Mitt Romney’s aides aren’t even bothering with the usual game of lowering expectations for their candidate ahead of his Oct. 3 debate in Denver. With President Obama solidifying leads in almost every battleground state, Romney needs a dominant performance to change the dynamic, and everyone knows it.
Assuming Obama maintains his polling edge, his debate checklist is clear: hold his own against Romney’s attacks and avoid any major missteps. Romney’s path is much more complex and varied. Here are a few of the boxes he needs to check off in a successful matchup.
• Take A Punch From The Left
Mitt Romney performed well in high-stakes primary debates, but the number one challenge each time was to show skeptical Republicans that he was a true conservative, mostly by outflanking his opponents on issues like immigration and the environment.
This time, however, the president’s attacks will be coming from the left, where Romney often seems less comfortable selling his positions — at times even seeming to invent new ones.
The biggest problem area is health care, where the GOP base is still quick to attack him for any feint to the left. After being asked on Meet The Press recently how he would help Americans with chronic illness find insurance after he repeals the Affordable Care Act, as promised, Romney said he’d “make sure that those with pre-existing conditions can get coverage” and cited his own Massachusetts law as evidence. But Romney abandoned that law years ago as a national model and his campaign quickly clarified after the interview that he hadn’t changed his stance on guaranteed issue insurance. In a more recent interview, Romney moved in the opposite direction on the question, telling Scott Pelley on “60 Minutes” that patients without coverage could simply go to the emergency room.
“He has to fence who he’s been, which is more difficult,” former Democratic Rep. Tom Downey, who helped prep Al Gore for his 1996 and 2000 debates, told TPM. “It’s much easier just to say, ‘Here’s what I believe.’”
Romney has run into similar problems when questioned about the auto bailout, where his answers have often been confusing, and about immigration, where he once accidentally endorsed a path to permanent residency through education for illegal immigrants, even though he officially opposes that idea.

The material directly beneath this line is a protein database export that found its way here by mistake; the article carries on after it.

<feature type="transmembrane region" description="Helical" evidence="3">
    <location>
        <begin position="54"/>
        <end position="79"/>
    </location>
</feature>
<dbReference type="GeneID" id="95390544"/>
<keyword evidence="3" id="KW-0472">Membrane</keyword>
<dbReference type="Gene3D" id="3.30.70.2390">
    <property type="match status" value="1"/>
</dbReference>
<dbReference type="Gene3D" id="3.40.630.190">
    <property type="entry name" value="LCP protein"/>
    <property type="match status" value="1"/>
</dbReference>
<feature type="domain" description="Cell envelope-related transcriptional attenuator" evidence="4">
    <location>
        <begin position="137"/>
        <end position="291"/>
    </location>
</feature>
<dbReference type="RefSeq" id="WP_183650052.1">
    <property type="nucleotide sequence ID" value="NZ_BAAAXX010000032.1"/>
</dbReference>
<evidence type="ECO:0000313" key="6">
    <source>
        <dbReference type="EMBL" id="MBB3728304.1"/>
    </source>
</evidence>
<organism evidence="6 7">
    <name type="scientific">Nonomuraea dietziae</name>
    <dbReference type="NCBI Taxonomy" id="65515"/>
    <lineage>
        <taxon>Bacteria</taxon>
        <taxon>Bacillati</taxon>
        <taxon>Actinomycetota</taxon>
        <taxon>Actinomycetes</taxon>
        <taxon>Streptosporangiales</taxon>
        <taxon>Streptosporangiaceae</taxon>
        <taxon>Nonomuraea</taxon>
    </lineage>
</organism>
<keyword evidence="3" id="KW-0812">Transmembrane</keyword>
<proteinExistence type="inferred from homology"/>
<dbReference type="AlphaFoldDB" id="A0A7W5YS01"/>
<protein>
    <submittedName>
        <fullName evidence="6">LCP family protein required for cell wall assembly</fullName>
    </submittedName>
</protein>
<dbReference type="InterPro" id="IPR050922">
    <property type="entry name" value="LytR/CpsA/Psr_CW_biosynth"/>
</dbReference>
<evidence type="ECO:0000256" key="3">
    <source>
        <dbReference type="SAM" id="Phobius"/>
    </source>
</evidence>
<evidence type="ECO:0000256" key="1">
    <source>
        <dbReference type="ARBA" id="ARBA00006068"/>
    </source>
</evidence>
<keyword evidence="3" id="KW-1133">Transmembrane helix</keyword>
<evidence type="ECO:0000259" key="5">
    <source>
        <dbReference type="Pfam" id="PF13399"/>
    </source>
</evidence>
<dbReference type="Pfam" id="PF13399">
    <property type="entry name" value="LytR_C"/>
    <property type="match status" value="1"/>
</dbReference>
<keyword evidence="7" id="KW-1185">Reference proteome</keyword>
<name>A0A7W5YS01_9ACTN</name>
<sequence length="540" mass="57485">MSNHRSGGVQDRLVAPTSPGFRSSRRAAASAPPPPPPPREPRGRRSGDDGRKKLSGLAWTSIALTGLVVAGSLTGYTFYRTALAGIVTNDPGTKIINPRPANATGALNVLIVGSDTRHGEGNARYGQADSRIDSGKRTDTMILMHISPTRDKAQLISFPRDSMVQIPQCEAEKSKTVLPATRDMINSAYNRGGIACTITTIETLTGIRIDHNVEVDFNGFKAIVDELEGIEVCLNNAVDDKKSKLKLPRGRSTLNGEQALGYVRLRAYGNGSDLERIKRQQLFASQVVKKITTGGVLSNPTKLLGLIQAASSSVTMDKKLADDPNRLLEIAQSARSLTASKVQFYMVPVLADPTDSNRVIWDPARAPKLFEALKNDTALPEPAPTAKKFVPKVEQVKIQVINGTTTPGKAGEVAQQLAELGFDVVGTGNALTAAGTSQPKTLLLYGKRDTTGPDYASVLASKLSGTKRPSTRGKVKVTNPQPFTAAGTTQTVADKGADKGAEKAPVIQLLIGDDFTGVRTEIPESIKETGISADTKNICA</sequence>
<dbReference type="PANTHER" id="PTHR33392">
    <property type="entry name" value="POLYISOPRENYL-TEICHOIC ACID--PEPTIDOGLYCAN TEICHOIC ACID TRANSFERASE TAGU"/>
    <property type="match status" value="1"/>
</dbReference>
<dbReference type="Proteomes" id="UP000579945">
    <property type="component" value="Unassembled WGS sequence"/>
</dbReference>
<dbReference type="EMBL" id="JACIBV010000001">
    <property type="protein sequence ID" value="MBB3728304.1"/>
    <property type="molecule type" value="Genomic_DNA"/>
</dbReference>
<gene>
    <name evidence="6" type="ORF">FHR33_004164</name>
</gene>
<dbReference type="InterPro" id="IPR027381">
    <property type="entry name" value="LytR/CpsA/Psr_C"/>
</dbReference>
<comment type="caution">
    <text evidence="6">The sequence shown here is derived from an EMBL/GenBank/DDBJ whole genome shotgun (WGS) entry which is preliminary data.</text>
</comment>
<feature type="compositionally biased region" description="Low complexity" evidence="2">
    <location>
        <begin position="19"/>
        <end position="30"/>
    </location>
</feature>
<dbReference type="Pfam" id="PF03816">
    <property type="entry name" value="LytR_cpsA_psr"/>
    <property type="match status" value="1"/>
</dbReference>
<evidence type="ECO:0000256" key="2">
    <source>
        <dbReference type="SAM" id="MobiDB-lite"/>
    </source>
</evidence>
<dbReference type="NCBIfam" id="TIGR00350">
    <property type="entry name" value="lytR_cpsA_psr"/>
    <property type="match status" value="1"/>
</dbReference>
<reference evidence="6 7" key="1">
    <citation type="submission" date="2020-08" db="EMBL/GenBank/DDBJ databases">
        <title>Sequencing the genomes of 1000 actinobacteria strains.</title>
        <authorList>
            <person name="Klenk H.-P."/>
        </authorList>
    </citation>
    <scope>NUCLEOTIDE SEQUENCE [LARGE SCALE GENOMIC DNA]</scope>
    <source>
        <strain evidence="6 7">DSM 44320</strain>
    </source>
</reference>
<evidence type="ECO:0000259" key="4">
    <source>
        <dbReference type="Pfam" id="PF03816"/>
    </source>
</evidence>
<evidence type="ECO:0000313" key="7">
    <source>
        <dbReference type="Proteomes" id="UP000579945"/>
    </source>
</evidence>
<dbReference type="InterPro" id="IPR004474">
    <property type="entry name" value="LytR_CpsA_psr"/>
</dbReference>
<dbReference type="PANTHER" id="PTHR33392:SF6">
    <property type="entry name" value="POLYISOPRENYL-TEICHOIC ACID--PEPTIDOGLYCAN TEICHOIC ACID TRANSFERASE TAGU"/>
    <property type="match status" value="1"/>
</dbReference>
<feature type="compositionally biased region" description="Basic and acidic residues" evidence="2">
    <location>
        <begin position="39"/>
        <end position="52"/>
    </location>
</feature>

• Fire Up Early Voters
Sure Romney’s in rough shape, but the only poll that matters is on Nov. 6, right? Wrong. The debates aren’t just a preview to Election Day, they actually come just as voters hit the polls in key states.
“The first debate is key because Iowa and Ohio will open early voting [in] the week before,” Republican strategist Ford O’Connell told TPM. “And those are two states he’s really got his eye on on the way to 270. Clearly he’s behind the eight ball in Ohio, but even if he wins Ohio, Florida and Virginia he sill needs another state — and the question is then does it become Iowa, New Hampshire or Colorado?”
As a result, the debates may offer Romney his last best chance to convince voters he’s the only candidate who can turn the economy around.
“The burden is very high on Romney and the first debate is much more important than the second and third debate because it kicks off early voting in those states,” O’Connell said. “I know that sounds difficult, but with what’s going on between the campaigns, I’m not sure that a lot of people know where either candidate sits other than the fact that one’s an incumbent and one’s the Republican challenger.”
• Regain The Upper Hand
Debates are not historically huge poll movers, which puts even more pressure on Romney to have a breakout that puts the president on the defensive.
Part of that means putting his own recent troubles behind him, especially his leaked “47 percent” remarks, with rock solid, believable answers. Part of it means finding an unexpected attack, clever zinger, or memorable moment that might throw Obama off his game.
In theory, if Obama is leading in the polls, he might take a more cautious approach in order to try to deny Romney any ad-libbed fumbles. But Downey says that’s just not the president’s style.
“I’ve played basketball against the president — he’s very competitive. My guess is Romney is as well,” he said. “It won’t really matter what your handlers say about taking it easy, both these guys want to win.”
Former Rep. Bob Walker (R-PA), who advised Newt Gingrich on his presidential campaign, suggested that the biggest danger for Obama would be to fumble a key fact and leave himself open to a media backlash the next day. Think Gerald Ford’s 1976 debate claim that “there is no Soviet domination of Eastern Europe.” Obama stumbled on foreign policy himself recently by confusing whether Egypt was an “ally” in an interview.
“I think that if the president can define Romney as being out of the mainstream, as not a reasonable alternative, and can make a case that keeps Romney on the defensive, that will hurt Romney,” Walker said. “But on the other hand, the president has to do that while staying factual — which thus far the president has proven unable to do.”